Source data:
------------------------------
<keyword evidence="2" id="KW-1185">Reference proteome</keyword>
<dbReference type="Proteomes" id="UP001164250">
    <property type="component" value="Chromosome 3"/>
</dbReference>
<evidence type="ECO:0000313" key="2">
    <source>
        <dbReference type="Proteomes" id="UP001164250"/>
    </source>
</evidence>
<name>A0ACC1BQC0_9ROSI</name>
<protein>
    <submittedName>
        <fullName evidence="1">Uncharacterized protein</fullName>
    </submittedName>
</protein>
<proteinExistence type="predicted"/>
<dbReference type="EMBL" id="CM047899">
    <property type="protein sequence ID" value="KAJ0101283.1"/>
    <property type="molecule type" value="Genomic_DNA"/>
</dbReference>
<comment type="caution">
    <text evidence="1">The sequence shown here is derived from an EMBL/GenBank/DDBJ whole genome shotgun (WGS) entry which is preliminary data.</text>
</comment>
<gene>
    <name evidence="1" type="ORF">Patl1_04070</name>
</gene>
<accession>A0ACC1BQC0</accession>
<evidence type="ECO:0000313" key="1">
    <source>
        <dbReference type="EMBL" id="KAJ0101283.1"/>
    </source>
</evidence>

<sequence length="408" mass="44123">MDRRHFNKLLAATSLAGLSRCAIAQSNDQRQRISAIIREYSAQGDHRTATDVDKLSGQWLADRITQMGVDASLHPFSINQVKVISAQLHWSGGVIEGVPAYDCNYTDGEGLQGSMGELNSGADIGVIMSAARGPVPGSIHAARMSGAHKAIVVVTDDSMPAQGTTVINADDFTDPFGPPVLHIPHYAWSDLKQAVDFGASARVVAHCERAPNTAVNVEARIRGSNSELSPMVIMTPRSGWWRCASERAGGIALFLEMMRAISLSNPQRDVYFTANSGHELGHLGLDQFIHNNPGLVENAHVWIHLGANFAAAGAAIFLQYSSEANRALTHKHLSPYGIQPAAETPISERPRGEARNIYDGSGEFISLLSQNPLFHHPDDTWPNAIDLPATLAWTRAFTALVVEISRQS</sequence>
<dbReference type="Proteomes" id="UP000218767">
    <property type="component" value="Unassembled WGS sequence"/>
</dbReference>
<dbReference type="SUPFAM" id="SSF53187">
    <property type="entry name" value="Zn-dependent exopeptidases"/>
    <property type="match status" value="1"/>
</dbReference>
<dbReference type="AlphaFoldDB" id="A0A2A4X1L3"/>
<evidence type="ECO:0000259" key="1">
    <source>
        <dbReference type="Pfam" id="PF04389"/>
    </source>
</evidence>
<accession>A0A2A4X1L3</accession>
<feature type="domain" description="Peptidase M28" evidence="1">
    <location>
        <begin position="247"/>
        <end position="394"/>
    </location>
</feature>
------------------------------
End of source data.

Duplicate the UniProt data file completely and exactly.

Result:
<keyword evidence="2" id="KW-1185">Reference proteome</keyword>
<dbReference type="Proteomes" id="UP001164250">
    <property type="component" value="Chromosome 3"/>
</dbReference>
<evidence type="ECO:0000313" key="2">
    <source>
        <dbReference type="Proteomes" id="UP001164250"/>
    </source>
</evidence>
<name>A0ACC1BQC0_9ROSI</name>
<protein>
    <submittedName>
        <fullName evidence="1">Uncharacterized protein</fullName>
    </submittedName>
</protein>
<proteinExistence type="predicted"/>
<dbReference type="EMBL" id="CM047899">
    <property type="protein sequence ID" value="KAJ0101283.1"/>
    <property type="molecule type" value="Genomic_DNA"/>
</dbReference>
<comment type="caution">
    <text evidence="1">The sequence shown here is derived from an EMBL/GenBank/DDBJ whole genome shotgun (WGS) entry which is preliminary data.</text>
</comment>
<gene>
    <name evidence="1" type="ORF">Patl1_04070</name>
</gene>
<accession>A0ACC1BQC0</accession>
<evidence type="ECO:0000313" key="1">
    <source>
        <dbReference type="EMBL" id="KAJ0101283.1"/>
    </source>
</evidence>

<sequence length="408" mass="44123">MDRRHFNKLLAATSLAGLSRCAIAQSNDQRQRISAIIREYSAQGDHRTATDVDKLSGQWLADRITQMGVDASLHPFSINQVKVISAQLHWSGGVIEGVPAYDCNYTDGEGLQGSMGELNSGADIGVIMSAARGPVPGSIHAARMSGAHKAIVVVTDDSMPAQGTTVINADDFTDPFGPPVLHIPHYAWSDLKQAVDFGASARVVAHCERAPNTAVNVEARIRGSNSELSPMVIMTPRSGWWRCASERAGGIALFLEMMRAISLSNPQRDVYFTANSGHELGHLGLDQFIHNNPGLVENAHVWIHLGANFAAAGAAIFLQYSSEANRALTHKHLSPYGIQPAAETPISERPRGEARNIYDGSGEFISLLSQNPLFHHPDDTWPNAIDLPATLAWTRAFTALVVEISRQS</sequence>
<dbReference type="Proteomes" id="UP000218767">
    <property type="component" value="Unassembled WGS sequence"/>
</dbReference>
<dbReference type="SUPFAM" id="SSF53187">
    <property type="entry name" value="Zn-dependent exopeptidases"/>
    <property type="match status" value="1"/>
</dbReference>
<dbReference type="AlphaFoldDB" id="A0A2A4X1L3"/>
<evidence type="ECO:0000259" key="1">
    <source>
        <dbReference type="Pfam" id="PF04389"/>
    </source>
</evidence>
<accession>A0A2A4X1L3</accession>
<feature type="domain" description="Peptidase M28" evidence="1">
    <location>
        <begin position="247"/>
        <end position="394"/>
    </location>
</feature>